When the story broke that Rachel Dolezal, a woman whose ancestry was white, wanted to “identify” as black and for the world to join her in that belief, I just shook my head and thought, “What in the world are we going to come up with next?” But as I pondered the matter, I realized that my response might have been wrong.
It might have been wrong if I understood and accepted (which I don’t) the way we think these days. If that were the case, my response should have been, “Why, of course. It makes perfect sense.”
A New Way of Thinking
In his aptly titled book Escape from Reason, the late Francis Schaeffer said that a “new way of thinking” about things had taken hold of our culture since German philosopher Georg Hegel first articulated it. Regarding our acceptance of this new way of thinking Hegel said:
“The mass of people have received the new way of thinking through the mass media without analyzing it. It is worse for them because they have been smashed in the face by it, because the cinema, television, the books they read, the press, magazines have been infiltrated by the new thought-forms in an unanalyzed way.”
Then Schaeffer said something else we must understand:
“[T]he reason why Christians are not understanding their own children is because the children are being educated into the other way of thinking. It is not merely that they think different things. They think differently.
In other words, those my age—later 50s and older—were raised with a worldview different from those in Ms. Dolezal’s generation. And we can forget that Ms. Dolezal’s generation is steeped in this worldview. I shake my head and think people have lost their minds only because I haven’t critically thought through the new worldview.
The Old and New Ways of Thinking
At the risk of oversimplifying things, the old way of thinking was called “antithesis,” meaning that if a certain thing was true, its opposite was not true. In morals and ethics, this meant that if something was right, then its opposite was wrong.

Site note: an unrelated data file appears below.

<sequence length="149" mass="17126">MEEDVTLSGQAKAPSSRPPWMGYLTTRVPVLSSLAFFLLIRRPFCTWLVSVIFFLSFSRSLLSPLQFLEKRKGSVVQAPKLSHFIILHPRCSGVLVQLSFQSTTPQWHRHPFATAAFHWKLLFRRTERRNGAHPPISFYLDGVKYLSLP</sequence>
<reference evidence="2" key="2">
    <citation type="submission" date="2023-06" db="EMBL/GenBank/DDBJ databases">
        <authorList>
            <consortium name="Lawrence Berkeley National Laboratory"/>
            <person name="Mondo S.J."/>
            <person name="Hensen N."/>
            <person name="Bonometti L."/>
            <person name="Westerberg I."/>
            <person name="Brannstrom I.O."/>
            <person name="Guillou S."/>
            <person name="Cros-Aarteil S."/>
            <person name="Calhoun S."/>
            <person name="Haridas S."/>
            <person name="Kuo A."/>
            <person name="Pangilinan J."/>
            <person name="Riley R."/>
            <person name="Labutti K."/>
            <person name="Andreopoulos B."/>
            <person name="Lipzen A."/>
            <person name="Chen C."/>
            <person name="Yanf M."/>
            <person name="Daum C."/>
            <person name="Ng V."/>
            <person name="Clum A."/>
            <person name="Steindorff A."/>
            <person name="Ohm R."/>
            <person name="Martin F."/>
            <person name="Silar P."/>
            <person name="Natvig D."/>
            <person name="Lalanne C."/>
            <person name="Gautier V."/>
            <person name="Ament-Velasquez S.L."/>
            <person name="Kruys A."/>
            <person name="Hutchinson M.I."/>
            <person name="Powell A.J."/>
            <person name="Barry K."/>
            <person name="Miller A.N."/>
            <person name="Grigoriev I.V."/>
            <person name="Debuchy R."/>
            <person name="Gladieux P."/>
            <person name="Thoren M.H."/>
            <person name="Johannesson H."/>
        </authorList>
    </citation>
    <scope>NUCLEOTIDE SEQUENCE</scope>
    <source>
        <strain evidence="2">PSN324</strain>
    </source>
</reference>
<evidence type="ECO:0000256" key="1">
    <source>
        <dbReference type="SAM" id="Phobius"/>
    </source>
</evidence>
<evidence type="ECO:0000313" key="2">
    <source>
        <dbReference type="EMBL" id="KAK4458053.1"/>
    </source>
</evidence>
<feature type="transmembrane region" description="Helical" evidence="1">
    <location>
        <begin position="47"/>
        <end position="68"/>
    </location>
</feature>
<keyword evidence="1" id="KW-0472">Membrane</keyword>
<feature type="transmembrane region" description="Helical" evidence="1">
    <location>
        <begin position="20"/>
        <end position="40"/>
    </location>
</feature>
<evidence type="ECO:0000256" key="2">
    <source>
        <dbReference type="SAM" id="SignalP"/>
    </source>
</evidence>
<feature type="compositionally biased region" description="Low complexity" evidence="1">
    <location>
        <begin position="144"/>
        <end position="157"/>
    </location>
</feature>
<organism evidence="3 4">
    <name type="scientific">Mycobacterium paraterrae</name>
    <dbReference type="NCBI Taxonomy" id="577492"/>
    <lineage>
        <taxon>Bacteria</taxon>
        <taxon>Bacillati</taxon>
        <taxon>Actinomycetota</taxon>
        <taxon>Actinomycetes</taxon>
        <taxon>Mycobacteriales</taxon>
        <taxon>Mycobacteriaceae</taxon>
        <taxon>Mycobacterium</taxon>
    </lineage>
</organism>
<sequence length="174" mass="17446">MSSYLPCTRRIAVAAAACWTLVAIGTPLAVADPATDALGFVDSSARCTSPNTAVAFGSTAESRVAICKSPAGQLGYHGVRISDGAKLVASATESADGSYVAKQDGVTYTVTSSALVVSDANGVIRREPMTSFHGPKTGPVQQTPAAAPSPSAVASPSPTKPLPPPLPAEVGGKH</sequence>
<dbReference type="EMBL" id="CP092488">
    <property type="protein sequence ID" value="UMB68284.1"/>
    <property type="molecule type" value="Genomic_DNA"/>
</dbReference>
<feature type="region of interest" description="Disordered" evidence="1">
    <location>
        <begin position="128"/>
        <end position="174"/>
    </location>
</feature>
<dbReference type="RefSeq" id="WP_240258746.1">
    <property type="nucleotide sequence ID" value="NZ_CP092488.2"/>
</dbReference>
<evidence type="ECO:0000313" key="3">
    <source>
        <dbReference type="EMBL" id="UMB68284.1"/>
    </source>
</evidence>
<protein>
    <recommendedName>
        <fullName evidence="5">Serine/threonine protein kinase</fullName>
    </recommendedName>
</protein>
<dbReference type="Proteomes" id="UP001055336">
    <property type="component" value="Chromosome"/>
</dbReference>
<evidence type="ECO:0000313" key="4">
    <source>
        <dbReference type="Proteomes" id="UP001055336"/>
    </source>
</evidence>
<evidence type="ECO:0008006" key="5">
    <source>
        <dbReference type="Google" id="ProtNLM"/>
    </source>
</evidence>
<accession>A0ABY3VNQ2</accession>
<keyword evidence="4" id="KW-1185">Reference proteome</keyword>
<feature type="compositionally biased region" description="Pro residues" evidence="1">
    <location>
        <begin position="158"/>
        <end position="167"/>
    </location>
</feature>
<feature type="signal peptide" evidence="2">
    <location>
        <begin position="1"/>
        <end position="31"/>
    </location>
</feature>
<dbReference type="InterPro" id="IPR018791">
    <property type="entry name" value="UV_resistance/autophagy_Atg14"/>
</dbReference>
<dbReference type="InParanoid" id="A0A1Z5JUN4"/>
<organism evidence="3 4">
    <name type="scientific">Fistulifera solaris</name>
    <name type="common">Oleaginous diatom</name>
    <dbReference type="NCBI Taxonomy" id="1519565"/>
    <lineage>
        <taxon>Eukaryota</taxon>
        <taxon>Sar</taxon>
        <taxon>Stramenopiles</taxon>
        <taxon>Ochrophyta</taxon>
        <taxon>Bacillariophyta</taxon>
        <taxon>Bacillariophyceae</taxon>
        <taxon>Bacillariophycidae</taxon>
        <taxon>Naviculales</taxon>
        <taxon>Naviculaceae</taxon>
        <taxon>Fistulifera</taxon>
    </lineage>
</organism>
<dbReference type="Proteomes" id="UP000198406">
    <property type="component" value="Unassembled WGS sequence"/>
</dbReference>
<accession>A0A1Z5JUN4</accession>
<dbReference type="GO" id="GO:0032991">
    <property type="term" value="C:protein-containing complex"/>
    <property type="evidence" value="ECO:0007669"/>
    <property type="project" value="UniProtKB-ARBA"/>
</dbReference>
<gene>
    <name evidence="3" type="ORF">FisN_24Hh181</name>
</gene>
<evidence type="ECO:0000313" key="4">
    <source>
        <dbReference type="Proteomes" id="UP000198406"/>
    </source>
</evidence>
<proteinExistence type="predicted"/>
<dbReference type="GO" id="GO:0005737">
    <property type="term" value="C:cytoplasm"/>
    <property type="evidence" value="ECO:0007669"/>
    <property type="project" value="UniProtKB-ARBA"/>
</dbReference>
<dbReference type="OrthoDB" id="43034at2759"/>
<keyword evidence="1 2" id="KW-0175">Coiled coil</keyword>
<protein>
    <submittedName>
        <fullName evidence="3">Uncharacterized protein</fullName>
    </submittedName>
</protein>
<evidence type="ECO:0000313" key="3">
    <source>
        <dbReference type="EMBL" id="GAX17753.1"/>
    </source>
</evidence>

But with the death of right or wrong and the embrace of relativism, Hegel proposed the idea of synthesis. Generally speaking, this meant that there was one position and another position and rather than one being right or wrong, those two positions were used to arrive at a new, third position.
With this new way of thinking, there is no real truth anymore, just a thing we call truth and it, like nature itself, is always evolving. This was the transfer of the evolutionary worldview in the field of biology to the field of sociology, the way we live our lives together. When we understand this, we can now understand what is happening.
Applying the New Thinking to the Issues
With this new way of thinking, sex outside of marriage isn’t right or wrong; it is just a biological activity. That paved the way for sex to be removed as a part of the concept of marriage. A new concept of marriage now emerges that is based on love, respect, and mutual support. (And now we can see why arguments today about the relationship between marriage and procreation are incomprehensible to the younger generation.)
This position regarding marriage now leaves us unsure about why marriage must be rooted in the biology of male and female, so we “synthesize” to another new position, namely, same-sex “marriage.” And, in time, that “position” will give way to other new positions, probably polygamy and then polyandry, in that order.
But having jettisoned the idea of male and female being an antithesis—opposites, if you will— then another new position evolves about biology, namely, transgenderism and what we’re now calling “gender fluidity.”
However, if something as different as male and female can be disconnected from biology, why can’t just about anything else a person can think of be “disconnected” from reality, like the color of one’s skin? Isn’t age just a state of mind— “you’re as young as you feel” —not a matter of chronology?
Hopefully, things are now starting to make sense. When we reject any absolutes, we have no reason not to embrace just about anything. We have, as Schaeffer said, “escaped from reason.”
It’s More Than the Issue
But we also need to understand something else: When we embrace the modern view of sex or the modern view of marriage, we are not just embracing a particular thing. We really are embracing a worldview. And we can’t really complain when the worldview we’ve embraced produces something we don’t understand or don’t like.
With today’s worldview, we can no longer say something is right or wrong, just different. Or as Ms. Dolezal might say, things just aren’t as black and white as they used to be.
David Fowler served in the Tennessee state Senate for 12 years before joining FACT as President in 2006. Read David’s complete bio.
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